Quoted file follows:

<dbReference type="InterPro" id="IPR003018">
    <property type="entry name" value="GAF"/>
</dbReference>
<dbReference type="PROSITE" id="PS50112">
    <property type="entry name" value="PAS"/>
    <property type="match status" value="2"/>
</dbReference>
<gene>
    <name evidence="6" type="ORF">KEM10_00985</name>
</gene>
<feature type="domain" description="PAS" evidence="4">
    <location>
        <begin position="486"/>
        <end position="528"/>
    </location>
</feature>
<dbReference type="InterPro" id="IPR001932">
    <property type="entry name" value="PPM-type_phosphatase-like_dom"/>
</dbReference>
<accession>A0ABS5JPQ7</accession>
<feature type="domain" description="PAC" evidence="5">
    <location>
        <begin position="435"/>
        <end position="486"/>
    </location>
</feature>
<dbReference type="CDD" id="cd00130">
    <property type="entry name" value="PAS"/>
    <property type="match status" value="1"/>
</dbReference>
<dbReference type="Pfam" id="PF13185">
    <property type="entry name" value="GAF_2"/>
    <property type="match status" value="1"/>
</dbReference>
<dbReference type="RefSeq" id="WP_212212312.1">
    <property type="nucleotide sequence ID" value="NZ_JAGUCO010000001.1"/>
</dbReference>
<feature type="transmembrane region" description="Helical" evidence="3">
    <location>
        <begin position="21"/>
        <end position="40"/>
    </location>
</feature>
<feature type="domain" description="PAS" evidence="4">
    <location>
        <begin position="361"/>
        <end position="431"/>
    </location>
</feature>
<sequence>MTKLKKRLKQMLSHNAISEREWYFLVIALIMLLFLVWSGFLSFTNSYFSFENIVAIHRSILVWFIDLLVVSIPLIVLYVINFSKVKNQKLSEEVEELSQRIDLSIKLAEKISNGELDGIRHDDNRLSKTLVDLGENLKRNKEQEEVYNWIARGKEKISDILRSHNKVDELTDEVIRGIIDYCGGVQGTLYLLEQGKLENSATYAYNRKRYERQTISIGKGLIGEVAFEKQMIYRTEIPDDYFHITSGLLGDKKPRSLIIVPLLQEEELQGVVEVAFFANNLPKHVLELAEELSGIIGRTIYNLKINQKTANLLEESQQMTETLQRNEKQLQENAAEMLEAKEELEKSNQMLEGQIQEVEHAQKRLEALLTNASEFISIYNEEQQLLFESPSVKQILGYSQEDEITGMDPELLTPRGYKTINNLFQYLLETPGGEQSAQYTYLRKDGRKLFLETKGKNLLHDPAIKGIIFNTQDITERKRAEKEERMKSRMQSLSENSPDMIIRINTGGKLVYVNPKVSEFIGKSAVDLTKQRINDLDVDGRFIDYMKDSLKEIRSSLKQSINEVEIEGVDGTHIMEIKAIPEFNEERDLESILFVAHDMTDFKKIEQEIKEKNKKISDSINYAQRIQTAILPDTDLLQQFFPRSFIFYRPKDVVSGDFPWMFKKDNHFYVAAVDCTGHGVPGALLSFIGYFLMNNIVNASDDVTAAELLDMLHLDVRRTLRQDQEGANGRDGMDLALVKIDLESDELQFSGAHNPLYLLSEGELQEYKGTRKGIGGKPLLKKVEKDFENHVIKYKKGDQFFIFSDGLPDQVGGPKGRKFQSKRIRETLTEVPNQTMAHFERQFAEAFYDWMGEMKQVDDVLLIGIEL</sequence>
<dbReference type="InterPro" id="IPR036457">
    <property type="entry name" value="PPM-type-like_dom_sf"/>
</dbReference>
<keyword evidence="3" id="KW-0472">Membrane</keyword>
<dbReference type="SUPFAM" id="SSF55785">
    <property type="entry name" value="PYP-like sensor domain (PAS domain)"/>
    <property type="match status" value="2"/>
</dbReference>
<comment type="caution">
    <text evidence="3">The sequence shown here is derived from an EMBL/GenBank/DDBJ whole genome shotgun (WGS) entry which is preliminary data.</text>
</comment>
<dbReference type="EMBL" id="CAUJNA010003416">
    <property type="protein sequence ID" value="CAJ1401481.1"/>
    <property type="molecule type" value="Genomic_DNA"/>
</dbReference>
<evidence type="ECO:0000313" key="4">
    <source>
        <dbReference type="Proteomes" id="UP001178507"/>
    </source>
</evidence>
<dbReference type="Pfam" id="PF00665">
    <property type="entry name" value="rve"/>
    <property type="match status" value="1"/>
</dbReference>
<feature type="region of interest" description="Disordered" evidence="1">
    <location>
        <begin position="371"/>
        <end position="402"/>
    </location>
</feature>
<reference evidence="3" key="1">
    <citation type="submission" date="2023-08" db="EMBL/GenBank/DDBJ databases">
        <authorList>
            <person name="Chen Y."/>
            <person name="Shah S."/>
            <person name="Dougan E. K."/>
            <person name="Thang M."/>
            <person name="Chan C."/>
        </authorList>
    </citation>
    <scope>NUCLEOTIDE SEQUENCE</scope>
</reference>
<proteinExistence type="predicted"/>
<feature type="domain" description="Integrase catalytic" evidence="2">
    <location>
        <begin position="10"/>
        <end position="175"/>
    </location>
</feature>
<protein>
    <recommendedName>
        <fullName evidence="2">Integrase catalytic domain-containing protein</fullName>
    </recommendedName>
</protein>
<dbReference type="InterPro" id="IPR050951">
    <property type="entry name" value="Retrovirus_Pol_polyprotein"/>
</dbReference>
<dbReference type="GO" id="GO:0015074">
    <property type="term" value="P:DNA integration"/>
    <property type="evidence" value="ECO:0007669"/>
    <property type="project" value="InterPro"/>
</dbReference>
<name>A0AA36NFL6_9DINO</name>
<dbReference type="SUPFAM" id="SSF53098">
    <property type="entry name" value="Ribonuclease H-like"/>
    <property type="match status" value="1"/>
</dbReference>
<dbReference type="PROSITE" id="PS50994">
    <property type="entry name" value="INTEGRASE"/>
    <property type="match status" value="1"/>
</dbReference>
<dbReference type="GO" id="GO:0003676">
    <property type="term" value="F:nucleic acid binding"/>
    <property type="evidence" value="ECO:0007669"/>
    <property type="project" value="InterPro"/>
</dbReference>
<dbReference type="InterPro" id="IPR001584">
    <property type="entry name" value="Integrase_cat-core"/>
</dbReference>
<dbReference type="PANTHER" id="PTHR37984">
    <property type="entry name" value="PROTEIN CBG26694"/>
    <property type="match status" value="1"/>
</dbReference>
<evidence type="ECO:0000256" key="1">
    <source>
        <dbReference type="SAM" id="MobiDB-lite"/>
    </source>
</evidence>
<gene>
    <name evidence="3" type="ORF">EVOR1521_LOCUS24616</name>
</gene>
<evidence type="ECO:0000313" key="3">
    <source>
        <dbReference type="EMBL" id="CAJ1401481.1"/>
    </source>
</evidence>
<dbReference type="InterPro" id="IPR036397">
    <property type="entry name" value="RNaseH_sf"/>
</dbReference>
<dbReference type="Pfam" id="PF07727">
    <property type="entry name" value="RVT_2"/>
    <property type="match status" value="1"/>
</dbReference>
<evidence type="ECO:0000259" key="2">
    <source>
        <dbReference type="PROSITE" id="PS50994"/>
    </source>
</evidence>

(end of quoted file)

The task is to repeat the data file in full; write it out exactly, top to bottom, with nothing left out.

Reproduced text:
<dbReference type="InterPro" id="IPR003018">
    <property type="entry name" value="GAF"/>
</dbReference>
<dbReference type="PROSITE" id="PS50112">
    <property type="entry name" value="PAS"/>
    <property type="match status" value="2"/>
</dbReference>
<gene>
    <name evidence="6" type="ORF">KEM10_00985</name>
</gene>
<feature type="domain" description="PAS" evidence="4">
    <location>
        <begin position="486"/>
        <end position="528"/>
    </location>
</feature>
<dbReference type="InterPro" id="IPR001932">
    <property type="entry name" value="PPM-type_phosphatase-like_dom"/>
</dbReference>
<accession>A0ABS5JPQ7</accession>
<feature type="domain" description="PAC" evidence="5">
    <location>
        <begin position="435"/>
        <end position="486"/>
    </location>
</feature>
<dbReference type="CDD" id="cd00130">
    <property type="entry name" value="PAS"/>
    <property type="match status" value="1"/>
</dbReference>
<dbReference type="Pfam" id="PF13185">
    <property type="entry name" value="GAF_2"/>
    <property type="match status" value="1"/>
</dbReference>
<dbReference type="RefSeq" id="WP_212212312.1">
    <property type="nucleotide sequence ID" value="NZ_JAGUCO010000001.1"/>
</dbReference>
<feature type="transmembrane region" description="Helical" evidence="3">
    <location>
        <begin position="21"/>
        <end position="40"/>
    </location>
</feature>
<feature type="domain" description="PAS" evidence="4">
    <location>
        <begin position="361"/>
        <end position="431"/>
    </location>
</feature>
<sequence>MTKLKKRLKQMLSHNAISEREWYFLVIALIMLLFLVWSGFLSFTNSYFSFENIVAIHRSILVWFIDLLVVSIPLIVLYVINFSKVKNQKLSEEVEELSQRIDLSIKLAEKISNGELDGIRHDDNRLSKTLVDLGENLKRNKEQEEVYNWIARGKEKISDILRSHNKVDELTDEVIRGIIDYCGGVQGTLYLLEQGKLENSATYAYNRKRYERQTISIGKGLIGEVAFEKQMIYRTEIPDDYFHITSGLLGDKKPRSLIIVPLLQEEELQGVVEVAFFANNLPKHVLELAEELSGIIGRTIYNLKINQKTANLLEESQQMTETLQRNEKQLQENAAEMLEAKEELEKSNQMLEGQIQEVEHAQKRLEALLTNASEFISIYNEEQQLLFESPSVKQILGYSQEDEITGMDPELLTPRGYKTINNLFQYLLETPGGEQSAQYTYLRKDGRKLFLETKGKNLLHDPAIKGIIFNTQDITERKRAEKEERMKSRMQSLSENSPDMIIRINTGGKLVYVNPKVSEFIGKSAVDLTKQRINDLDVDGRFIDYMKDSLKEIRSSLKQSINEVEIEGVDGTHIMEIKAIPEFNEERDLESILFVAHDMTDFKKIEQEIKEKNKKISDSINYAQRIQTAILPDTDLLQQFFPRSFIFYRPKDVVSGDFPWMFKKDNHFYVAAVDCTGHGVPGALLSFIGYFLMNNIVNASDDVTAAELLDMLHLDVRRTLRQDQEGANGRDGMDLALVKIDLESDELQFSGAHNPLYLLSEGELQEYKGTRKGIGGKPLLKKVEKDFENHVIKYKKGDQFFIFSDGLPDQVGGPKGRKFQSKRIRETLTEVPNQTMAHFERQFAEAFYDWMGEMKQVDDVLLIGIEL</sequence>
<dbReference type="InterPro" id="IPR036457">
    <property type="entry name" value="PPM-type-like_dom_sf"/>
</dbReference>
<keyword evidence="3" id="KW-0472">Membrane</keyword>
<dbReference type="SUPFAM" id="SSF55785">
    <property type="entry name" value="PYP-like sensor domain (PAS domain)"/>
    <property type="match status" value="2"/>
</dbReference>
<comment type="caution">
    <text evidence="3">The sequence shown here is derived from an EMBL/GenBank/DDBJ whole genome shotgun (WGS) entry which is preliminary data.</text>
</comment>
<dbReference type="EMBL" id="CAUJNA010003416">
    <property type="protein sequence ID" value="CAJ1401481.1"/>
    <property type="molecule type" value="Genomic_DNA"/>
</dbReference>
<evidence type="ECO:0000313" key="4">
    <source>
        <dbReference type="Proteomes" id="UP001178507"/>
    </source>
</evidence>
<dbReference type="Pfam" id="PF00665">
    <property type="entry name" value="rve"/>
    <property type="match status" value="1"/>
</dbReference>
<feature type="region of interest" description="Disordered" evidence="1">
    <location>
        <begin position="371"/>
        <end position="402"/>
    </location>
</feature>
<reference evidence="3" key="1">
    <citation type="submission" date="2023-08" db="EMBL/GenBank/DDBJ databases">
        <authorList>
            <person name="Chen Y."/>
            <person name="Shah S."/>
            <person name="Dougan E. K."/>
            <person name="Thang M."/>
            <person name="Chan C."/>
        </authorList>
    </citation>
    <scope>NUCLEOTIDE SEQUENCE</scope>
</reference>
<proteinExistence type="predicted"/>
<feature type="domain" description="Integrase catalytic" evidence="2">
    <location>
        <begin position="10"/>
        <end position="175"/>
    </location>
</feature>
<protein>
    <recommendedName>
        <fullName evidence="2">Integrase catalytic domain-containing protein</fullName>
    </recommendedName>
</protein>
<dbReference type="InterPro" id="IPR050951">
    <property type="entry name" value="Retrovirus_Pol_polyprotein"/>
</dbReference>
<dbReference type="GO" id="GO:0015074">
    <property type="term" value="P:DNA integration"/>
    <property type="evidence" value="ECO:0007669"/>
    <property type="project" value="InterPro"/>
</dbReference>
<name>A0AA36NFL6_9DINO</name>
<dbReference type="SUPFAM" id="SSF53098">
    <property type="entry name" value="Ribonuclease H-like"/>
    <property type="match status" value="1"/>
</dbReference>
<dbReference type="PROSITE" id="PS50994">
    <property type="entry name" value="INTEGRASE"/>
    <property type="match status" value="1"/>
</dbReference>
<dbReference type="GO" id="GO:0003676">
    <property type="term" value="F:nucleic acid binding"/>
    <property type="evidence" value="ECO:0007669"/>
    <property type="project" value="InterPro"/>
</dbReference>
<dbReference type="InterPro" id="IPR001584">
    <property type="entry name" value="Integrase_cat-core"/>
</dbReference>
<dbReference type="PANTHER" id="PTHR37984">
    <property type="entry name" value="PROTEIN CBG26694"/>
    <property type="match status" value="1"/>
</dbReference>
<evidence type="ECO:0000256" key="1">
    <source>
        <dbReference type="SAM" id="MobiDB-lite"/>
    </source>
</evidence>
<gene>
    <name evidence="3" type="ORF">EVOR1521_LOCUS24616</name>
</gene>
<evidence type="ECO:0000313" key="3">
    <source>
        <dbReference type="EMBL" id="CAJ1401481.1"/>
    </source>
</evidence>
<dbReference type="InterPro" id="IPR036397">
    <property type="entry name" value="RNaseH_sf"/>
</dbReference>
<dbReference type="Pfam" id="PF07727">
    <property type="entry name" value="RVT_2"/>
    <property type="match status" value="1"/>
</dbReference>
<evidence type="ECO:0000259" key="2">
    <source>
        <dbReference type="PROSITE" id="PS50994"/>
    </source>
</evidence>